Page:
• Is there a champion to move the implementation along and gather knowledge that he’ll share with the team?
  • Ideally, what are the measures of success for improving processes and making maintenance more efficient?
  • How do you want to use the CMMS?  Will it be used to schedule preventive maintenance (PMs)? Track inventory? Manage work orders?  What about PMs for non-assets like safety tasks, training re-certification, fleet registration renewals, etc.?
  • Can the CMMS data be integrated into the budget process to help with decisions about replacing equipment when it starts to wear out?
  • Which reports will the CMMS need to generate for audits and regulatory inspections?

Matching the CMMS to Your Work Flows

For a successful set-up, managers need to configure the CMMS to match the work flows of their facilities and add unique information for the facility’s assets as necessary. And they ought to be able to eliminate redundancies. For instance, it shouldn’t require entering 20 separate PMs for 20 air conditioning units in different locations.


Smartware Group’s Jumpstart Consulting typically follows a sequence of eight steps, including four meetings, to assist clients in the setup, configuration, and implementation of its Bigfoot CMMS solution.

Once the team agrees on objectives and understands the benefits, and the CMMS is implemented, a competent consultant should structure the testing and follow-up phase to measure the success or failure of the implementation and make the proper adjustments by configuring the features that best match the needs of the individual facility or groups of facilities.

The consultant’s job is to also encourage team members to participate in training webinars and videos to learn about the CMMS early on in the implementation process.  Doing so can reduce the process down to a few weeks, if not days.

Championing the User

cmms_userFor technicians who lack computer skills, there’s an easy fix. First, it’s important that a solution is selected based on its simplicity of design, preferably with the maintenance user in mind. Second, technicians do not need to interact with the system at the same level as the administrator.


Initially, they only need to learn the basics: how to access work order (WO) assignments and what to do to complete them. As the CMMS becomes integrated into the maintenance functions of a facility, technicians can learn to use other features of the system when the need arises. Recap sessions to review CMMS procedures can also help build confidence and competency among staff members who do the hands-on work of equipment repair.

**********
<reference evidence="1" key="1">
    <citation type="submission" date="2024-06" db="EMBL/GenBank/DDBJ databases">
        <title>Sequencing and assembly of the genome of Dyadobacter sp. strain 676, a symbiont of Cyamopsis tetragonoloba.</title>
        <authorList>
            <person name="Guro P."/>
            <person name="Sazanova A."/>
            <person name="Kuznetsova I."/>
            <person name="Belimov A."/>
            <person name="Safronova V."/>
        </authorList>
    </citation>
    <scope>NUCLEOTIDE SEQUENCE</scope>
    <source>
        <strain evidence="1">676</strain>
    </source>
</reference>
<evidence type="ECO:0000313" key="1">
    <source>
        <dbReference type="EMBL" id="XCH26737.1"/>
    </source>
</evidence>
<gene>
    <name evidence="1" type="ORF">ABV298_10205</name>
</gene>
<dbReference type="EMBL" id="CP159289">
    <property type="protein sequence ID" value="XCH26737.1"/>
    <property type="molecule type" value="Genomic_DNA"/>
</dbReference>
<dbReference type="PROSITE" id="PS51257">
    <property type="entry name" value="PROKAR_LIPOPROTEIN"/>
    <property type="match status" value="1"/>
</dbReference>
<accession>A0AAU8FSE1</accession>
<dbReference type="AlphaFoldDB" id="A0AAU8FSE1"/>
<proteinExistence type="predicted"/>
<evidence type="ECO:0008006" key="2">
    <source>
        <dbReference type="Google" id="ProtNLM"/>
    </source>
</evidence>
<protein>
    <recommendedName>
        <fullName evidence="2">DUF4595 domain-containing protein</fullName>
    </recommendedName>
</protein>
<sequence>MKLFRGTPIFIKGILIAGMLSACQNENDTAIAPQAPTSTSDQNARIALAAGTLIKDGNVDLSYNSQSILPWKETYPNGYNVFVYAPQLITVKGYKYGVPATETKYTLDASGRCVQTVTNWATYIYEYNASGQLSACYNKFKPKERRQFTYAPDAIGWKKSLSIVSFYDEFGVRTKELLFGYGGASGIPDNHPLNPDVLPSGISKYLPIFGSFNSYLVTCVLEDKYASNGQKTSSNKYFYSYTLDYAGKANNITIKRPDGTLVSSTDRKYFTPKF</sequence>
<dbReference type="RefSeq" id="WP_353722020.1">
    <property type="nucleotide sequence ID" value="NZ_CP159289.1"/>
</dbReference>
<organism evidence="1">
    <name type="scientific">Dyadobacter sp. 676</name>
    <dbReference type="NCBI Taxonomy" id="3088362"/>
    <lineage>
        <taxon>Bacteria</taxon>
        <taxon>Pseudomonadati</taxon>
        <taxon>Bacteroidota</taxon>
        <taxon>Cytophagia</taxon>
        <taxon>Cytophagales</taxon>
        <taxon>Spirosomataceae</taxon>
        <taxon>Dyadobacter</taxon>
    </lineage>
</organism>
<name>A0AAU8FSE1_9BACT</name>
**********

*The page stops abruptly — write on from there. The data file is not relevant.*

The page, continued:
Once implementation is underway and the team is cranking out PMs and work orders, a CMMS consultant can move onto more advanced features, like generating reports that show which machinery is breaking down frequently, and which can be used to bolster requests for new purchases. He or she can show the team how to call up an archive of work orders and repairs in the CMMS and create an audit trail to make it far easier to comply with government or other third-party reporting requirements. In short, when all of the advantages of a CMMS become apparent to maintenance professionals, it tends to be a driver for follow-through to make the system more efficient and effective.

Maintenance Resolutions for the New Year

As 2015 quickly approaches, you may have to peddle faster to squeeze out your maintenance goals in time for the new year. Perhaps 2015 is the year you finally change the perception that maintenance does more than change a light bulb – that maintenance keeps up production and cuts down costs.


Use your remaining time wisely to take stock. Make 2015 the year you widen back and look at the big picture. Do you oversee a maintenance culture that thrives? Are your employees well trained and happily on track with PMs and repairs? Does upper management know that your department helps keep capital costs under control?

If you hesitated on the answers, it may be time to review your plan, fine-tune your maintenance team, and exploit the powers of your CMMS. Start the new year with a consultant to help you fulfill your maintenance dreams and configure your CMMS to support them.

Plans already in place? Get outside help to identify and implement critical 2015 tasks:

  • Prioritize assets by risk associated with production and revenue loss
  • Lower asset maintenance costs — add up maintenance expenditures for each asset in 2014, i.e., frequency of repairs, labor costs, replacement parts costs, downtime, vendor maintenance costs; improve repair efficiencies